"This volume is a wise, sophisticated, eminently readable, and profoundly important contribution to the literature of higher education in America. The Jacobsens eloquently and persuasively shatter the wall that has too often precluded the serious examination of how intimately religion and higher education interact. Religion is already an active agent in higher education, in the lives of teachers and students, as well as in the world that higher education is designed to explain and serve. This book informs, challenges and inspires its readers as it weakens the facile distinctions between religious and secular thought."--Lee S. Shulman, President Emeritus, The Carnegie Foundation for the Advancement of Teaching
"An intelligent introduction to perhaps the most confused and contested issue on university campuses today-religion. By mapping key features of the contemporary discourse about religion and spirituality in higher education onto sturdy analytical categories from the academic study of religion, No Longer Invisible significantly advances an important conversation. If you are looking to understand religion on your campus-or wondering why you should bother to-read this book."--Patricia O'Connell Killen, Ph.D., Academic Vice President and Professor of Religious Studies, Gonzaga University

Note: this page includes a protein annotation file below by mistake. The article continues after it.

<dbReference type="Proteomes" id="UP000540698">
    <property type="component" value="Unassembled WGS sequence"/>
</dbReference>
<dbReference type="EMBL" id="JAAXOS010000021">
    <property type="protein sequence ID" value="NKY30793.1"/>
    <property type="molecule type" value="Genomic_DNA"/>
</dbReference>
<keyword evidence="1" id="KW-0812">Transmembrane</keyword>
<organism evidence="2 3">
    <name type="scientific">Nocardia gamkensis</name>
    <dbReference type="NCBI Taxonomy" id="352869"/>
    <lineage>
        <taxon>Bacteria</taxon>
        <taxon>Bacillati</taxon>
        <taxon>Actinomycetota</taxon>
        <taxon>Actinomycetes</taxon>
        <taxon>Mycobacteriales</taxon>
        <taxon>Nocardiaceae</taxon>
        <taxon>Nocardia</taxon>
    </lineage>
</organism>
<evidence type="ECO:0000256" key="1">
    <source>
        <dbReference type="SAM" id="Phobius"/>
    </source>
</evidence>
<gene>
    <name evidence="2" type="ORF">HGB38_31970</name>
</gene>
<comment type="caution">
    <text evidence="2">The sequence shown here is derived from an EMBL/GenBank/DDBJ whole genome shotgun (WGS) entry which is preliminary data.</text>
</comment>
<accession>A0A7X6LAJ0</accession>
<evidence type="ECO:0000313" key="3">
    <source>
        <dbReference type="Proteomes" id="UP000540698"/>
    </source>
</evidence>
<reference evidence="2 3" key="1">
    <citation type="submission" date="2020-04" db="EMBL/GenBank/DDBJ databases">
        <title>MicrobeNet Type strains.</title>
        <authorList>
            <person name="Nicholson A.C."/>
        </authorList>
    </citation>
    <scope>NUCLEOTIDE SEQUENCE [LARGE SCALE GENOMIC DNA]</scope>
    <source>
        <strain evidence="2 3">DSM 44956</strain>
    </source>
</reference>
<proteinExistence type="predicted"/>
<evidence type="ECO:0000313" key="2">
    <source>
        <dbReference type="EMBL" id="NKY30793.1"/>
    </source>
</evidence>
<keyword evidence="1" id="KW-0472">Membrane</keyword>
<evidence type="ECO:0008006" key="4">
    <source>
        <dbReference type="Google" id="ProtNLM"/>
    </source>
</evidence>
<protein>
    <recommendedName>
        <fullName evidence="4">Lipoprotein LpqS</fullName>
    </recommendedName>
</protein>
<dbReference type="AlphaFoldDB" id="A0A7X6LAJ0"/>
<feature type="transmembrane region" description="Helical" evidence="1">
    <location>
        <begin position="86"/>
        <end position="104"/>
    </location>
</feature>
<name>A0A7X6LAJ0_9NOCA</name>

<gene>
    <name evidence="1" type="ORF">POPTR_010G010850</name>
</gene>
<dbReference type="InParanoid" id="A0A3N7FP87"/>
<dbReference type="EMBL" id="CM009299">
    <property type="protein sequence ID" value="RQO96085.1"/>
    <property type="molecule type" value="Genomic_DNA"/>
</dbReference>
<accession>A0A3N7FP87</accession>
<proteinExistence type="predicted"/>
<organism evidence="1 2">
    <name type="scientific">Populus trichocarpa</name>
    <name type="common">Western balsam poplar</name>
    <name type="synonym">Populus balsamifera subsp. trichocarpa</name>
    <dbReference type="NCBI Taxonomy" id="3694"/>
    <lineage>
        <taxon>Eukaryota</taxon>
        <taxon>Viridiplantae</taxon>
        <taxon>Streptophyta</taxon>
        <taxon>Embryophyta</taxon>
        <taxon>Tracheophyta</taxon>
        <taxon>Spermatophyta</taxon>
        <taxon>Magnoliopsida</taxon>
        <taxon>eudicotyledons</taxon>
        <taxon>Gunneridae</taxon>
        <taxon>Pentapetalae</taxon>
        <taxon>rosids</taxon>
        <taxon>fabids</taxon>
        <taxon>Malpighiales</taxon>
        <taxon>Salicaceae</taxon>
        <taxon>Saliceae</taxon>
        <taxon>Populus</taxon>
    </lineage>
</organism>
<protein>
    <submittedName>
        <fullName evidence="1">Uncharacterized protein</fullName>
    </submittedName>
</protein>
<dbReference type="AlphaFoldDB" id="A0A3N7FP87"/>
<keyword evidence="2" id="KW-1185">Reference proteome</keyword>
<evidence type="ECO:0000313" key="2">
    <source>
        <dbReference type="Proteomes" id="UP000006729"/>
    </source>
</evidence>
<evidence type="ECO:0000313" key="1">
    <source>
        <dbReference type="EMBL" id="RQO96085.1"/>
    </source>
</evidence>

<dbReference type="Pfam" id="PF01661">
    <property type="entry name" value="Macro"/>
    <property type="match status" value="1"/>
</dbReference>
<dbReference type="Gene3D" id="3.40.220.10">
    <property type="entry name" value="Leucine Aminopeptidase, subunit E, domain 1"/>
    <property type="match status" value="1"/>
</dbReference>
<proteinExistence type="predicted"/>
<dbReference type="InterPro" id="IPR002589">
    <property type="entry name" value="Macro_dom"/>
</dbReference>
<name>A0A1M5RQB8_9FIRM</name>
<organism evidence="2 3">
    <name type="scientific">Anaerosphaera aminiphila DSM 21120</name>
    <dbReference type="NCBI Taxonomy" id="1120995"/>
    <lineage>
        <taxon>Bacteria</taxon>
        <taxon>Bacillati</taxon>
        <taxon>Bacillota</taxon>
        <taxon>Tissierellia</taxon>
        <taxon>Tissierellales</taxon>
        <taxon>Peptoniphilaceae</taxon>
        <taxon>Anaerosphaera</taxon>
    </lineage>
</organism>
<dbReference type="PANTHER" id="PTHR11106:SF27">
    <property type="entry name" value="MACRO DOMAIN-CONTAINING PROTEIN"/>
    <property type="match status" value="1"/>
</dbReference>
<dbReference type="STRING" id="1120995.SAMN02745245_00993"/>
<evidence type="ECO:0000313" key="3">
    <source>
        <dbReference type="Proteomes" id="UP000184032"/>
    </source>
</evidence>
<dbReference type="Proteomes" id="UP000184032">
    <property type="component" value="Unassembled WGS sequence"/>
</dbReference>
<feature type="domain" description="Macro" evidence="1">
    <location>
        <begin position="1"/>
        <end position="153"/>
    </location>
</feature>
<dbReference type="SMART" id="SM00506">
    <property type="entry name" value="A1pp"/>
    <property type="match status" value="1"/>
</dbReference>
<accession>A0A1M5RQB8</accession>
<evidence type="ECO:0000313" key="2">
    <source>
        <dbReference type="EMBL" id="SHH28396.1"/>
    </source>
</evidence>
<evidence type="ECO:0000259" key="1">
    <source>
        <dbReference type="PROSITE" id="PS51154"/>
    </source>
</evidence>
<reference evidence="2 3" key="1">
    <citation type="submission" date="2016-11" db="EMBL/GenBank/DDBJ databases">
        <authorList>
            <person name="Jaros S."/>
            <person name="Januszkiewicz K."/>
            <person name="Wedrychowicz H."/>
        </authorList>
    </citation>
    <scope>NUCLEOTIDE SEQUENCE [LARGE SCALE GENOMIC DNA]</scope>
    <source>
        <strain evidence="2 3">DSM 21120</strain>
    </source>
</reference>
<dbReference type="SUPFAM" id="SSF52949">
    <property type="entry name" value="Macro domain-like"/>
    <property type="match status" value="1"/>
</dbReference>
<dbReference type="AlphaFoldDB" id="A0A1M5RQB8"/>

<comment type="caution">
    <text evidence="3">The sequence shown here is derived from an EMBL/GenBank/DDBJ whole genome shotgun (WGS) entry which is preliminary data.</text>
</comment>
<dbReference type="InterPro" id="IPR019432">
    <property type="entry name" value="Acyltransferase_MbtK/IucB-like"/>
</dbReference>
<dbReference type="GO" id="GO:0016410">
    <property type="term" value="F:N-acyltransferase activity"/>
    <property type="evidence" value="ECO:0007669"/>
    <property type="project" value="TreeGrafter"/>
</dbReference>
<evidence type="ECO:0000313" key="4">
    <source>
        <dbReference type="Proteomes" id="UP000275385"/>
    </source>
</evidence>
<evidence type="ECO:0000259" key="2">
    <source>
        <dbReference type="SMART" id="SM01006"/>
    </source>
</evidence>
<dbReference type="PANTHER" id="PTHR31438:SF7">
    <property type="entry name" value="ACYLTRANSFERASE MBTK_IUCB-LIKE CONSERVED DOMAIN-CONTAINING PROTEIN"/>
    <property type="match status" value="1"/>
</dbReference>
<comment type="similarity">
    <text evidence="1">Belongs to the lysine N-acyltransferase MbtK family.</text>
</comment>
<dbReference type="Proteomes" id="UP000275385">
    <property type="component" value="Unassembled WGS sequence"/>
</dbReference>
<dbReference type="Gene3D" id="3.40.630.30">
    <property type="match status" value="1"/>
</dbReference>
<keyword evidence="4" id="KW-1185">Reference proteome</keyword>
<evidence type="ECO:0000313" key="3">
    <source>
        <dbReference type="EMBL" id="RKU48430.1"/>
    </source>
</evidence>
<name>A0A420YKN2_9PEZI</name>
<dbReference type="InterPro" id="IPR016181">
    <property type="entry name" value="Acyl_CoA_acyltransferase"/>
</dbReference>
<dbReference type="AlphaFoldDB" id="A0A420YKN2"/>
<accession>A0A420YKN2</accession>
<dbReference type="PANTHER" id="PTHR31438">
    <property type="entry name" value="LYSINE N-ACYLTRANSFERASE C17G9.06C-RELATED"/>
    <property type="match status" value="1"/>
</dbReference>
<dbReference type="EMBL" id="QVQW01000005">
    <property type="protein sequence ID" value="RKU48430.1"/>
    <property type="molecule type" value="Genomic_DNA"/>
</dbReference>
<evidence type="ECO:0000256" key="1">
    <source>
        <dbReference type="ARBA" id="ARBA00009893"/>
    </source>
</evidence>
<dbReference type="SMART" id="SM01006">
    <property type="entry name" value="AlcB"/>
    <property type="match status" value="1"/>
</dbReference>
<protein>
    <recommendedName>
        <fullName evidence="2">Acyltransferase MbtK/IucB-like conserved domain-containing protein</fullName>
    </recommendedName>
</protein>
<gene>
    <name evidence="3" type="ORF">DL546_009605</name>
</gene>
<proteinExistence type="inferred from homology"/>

"No Longer Invisible is a hugely valuable book and a highly enjoyable read. Religion is a powerful force in our public square and in our students' lives. How campuses engage this force will help determine what role faith plays in our future - a bridge of cooperation or a barrier of division, a source of inspiration, or an excuse for destruction. This book is a great resource for anyone who wants to work proactively to incorporate religion into higher education." --Dr. Eboo Patel, Founder and President, Interfaith Youth Core
About the Author
Douglas "Jake" Jacobsen (Ph.D., University of Chicago), Professor of Religion, and Rhonda Hustedt Jacobsen (Ed.D., Temple University), Professor of Psychology, jointly direct the Religion in the Academy Project. Their previous publications include Scholarship and Christian Faith: Enlarging the Conversation (OUP, 2004) and the award-winning edited volume The American University in a Postsecular Age (OUP, 2008).